Perspectives On Line: The Magazine of the College of Agriculture and Life Sciences

NC State University

Winter 2002 Contents Page Features Research and Response A Cotton Conundrum
Zero at the Bone
College Profile
Noteworthy News Giving Alumni
From the Dean
College of Agriculture & Life Sciences





From The Dean

Dean Oblinger admires "Commodity Wolf," one of the pack of decorated wolves exhibited citywide in the Raleigh Red Wolf Ramble public arts festival. (Photo by Herman Lankford)

  — and more

n this Winter 2002 issue of Perspectives, we bring you news from the College’s research stations and field laboratories. While much of the work of the College’s Agricultural Research Service is done in laboratories and greenhouses on the N.C. State University campus, our 15 research stations (including two regional research and extension centers) across the state and nine field laboratories provide our scientists and students access to real-world applications of their work.

Here you’ll be brought up-to-date on developments at the Mountain Horticultural Crops Research Station near Fletcher, the Tidewater Research Station near Plymouth, Kinston’s Cunningham Research Station and, in Raleigh, the Lake Wheeler Road Field Lab and the Horticulture Field Lab. At all of these facilities researchers, extension educators, teachers and staff members work in demonstration plots, greenhouses, modern laboratories and classrooms to introduce students and growers to diverse agricultural enterprises; to address key agricultural, environmental and educational issues affecting the regions where the facilities operate; and to enhance the work of the state’s agribusinesses, such as the nursery and horticulture — or the “green” — industries.

Research and academic programs intersect as we take you to a zoology class, where students of Dr. Harold Heatwole are learning how reptiles, their habitat, the toxicity of their venom and the evolution of their prey are all interrelated. The students, beneficiaries of Heatwole’s worldwide research experience, have launched a number of enlightening experiments.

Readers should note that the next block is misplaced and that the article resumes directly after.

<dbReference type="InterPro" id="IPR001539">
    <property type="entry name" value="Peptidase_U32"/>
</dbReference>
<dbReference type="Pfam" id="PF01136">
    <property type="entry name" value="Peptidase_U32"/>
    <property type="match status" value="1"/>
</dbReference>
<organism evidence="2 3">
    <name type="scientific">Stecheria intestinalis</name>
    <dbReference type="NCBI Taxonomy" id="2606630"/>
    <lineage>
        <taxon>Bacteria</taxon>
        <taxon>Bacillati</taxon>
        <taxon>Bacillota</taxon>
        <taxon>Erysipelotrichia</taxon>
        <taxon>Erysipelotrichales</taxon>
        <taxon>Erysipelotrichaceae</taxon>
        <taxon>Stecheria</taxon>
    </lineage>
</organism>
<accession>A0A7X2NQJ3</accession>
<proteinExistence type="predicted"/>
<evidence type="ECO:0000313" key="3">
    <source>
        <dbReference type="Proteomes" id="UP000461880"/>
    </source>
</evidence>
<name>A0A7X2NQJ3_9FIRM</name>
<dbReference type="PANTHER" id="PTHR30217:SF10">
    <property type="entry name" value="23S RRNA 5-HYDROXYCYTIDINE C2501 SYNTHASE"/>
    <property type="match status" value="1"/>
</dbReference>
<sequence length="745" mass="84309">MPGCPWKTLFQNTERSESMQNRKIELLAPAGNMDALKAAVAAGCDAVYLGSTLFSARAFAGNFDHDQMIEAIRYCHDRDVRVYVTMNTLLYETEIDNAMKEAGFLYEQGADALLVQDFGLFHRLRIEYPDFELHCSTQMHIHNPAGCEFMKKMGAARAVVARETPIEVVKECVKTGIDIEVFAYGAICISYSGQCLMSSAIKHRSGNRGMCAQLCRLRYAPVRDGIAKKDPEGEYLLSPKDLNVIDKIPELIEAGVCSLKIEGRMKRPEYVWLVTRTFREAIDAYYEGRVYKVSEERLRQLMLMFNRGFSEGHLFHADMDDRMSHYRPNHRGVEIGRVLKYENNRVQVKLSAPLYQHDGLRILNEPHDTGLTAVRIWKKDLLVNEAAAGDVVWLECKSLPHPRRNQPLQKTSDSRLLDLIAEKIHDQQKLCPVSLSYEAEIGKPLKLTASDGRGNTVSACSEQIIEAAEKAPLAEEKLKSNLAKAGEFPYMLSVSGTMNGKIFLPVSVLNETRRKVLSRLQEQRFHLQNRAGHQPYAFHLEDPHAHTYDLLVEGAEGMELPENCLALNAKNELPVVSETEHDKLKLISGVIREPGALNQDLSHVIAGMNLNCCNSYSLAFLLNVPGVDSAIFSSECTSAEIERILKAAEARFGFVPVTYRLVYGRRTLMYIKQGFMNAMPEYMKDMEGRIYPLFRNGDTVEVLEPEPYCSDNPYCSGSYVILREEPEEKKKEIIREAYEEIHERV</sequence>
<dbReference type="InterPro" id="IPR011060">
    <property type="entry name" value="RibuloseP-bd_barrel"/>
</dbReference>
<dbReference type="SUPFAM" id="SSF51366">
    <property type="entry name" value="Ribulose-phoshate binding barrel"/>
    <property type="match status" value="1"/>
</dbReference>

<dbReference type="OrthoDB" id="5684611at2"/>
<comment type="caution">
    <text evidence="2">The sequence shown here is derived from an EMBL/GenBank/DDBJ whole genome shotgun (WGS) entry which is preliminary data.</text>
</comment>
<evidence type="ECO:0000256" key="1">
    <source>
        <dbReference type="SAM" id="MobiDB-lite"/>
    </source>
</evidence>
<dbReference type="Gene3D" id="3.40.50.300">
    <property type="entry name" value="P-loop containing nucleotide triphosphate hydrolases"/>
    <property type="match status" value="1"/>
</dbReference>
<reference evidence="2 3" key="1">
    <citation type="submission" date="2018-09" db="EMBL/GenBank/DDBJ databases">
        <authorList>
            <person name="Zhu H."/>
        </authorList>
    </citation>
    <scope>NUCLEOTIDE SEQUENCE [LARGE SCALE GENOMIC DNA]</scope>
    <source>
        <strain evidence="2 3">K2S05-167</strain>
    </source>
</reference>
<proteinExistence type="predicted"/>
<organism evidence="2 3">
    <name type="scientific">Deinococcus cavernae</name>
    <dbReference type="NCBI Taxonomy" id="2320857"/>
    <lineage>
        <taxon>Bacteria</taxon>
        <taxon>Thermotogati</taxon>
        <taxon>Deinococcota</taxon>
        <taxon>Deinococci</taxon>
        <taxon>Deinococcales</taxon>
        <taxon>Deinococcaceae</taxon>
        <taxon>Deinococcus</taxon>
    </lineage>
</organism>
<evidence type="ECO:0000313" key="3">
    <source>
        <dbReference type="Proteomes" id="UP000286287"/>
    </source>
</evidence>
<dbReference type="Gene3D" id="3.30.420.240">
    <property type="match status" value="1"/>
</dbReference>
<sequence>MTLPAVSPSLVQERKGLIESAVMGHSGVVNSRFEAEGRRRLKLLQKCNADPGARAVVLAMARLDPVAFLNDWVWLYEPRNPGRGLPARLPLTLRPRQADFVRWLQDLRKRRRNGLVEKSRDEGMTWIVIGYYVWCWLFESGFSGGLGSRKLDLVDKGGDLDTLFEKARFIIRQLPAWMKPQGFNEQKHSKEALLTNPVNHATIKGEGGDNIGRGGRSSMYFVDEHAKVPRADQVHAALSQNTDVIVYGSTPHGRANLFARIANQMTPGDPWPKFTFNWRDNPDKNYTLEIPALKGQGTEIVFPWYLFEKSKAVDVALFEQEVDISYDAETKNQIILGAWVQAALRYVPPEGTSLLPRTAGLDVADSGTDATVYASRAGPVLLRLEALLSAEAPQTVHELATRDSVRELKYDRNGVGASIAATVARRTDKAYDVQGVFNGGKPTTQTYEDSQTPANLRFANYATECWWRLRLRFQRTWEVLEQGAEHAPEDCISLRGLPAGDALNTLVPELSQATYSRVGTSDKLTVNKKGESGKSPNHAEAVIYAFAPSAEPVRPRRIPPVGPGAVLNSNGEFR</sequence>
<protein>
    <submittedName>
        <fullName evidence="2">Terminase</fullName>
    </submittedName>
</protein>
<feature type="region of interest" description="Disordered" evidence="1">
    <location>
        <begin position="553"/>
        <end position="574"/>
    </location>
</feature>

Our College Profile is Dalton Dockery, Cooperative Extension agent in Columbus County. An alumnus of our College, Dockery was inspired as a youth to pursue a career in Extension by agent Haywood McKoy. Now he likewise wants to serve as a role model to others. He co-hosts “The Gardening Show” on cable TV, a program produced as a collaborative effort between N.C. Cooperative Extension and Southeastern Community College.

Among the news from across our College there is much to report from the Department of Family and Consumer Sciences, including information about the N.C. Nutrition Network, the Eloise Cofer Family and Community Issues Forum and the signing of the North Carolina Family and Consumer Sciences Program Development Endowment. Also in the news, the Toxicology Building was dedicated in October, marking the opening of the College’s first building on the Centennial Campus, while, during the fall, several of our alumni were singled out as outstanding by the College and private sector groups.

In late November, “The Spirit of America at N.C. State” gala honored those who have funded the more than 375 endowments in the College. I hope you will enjoy learning about these and other significant College developments in this issue of Perspectives.

James L. Oblinger
Dean, College of Agriculture
and Life Sciences
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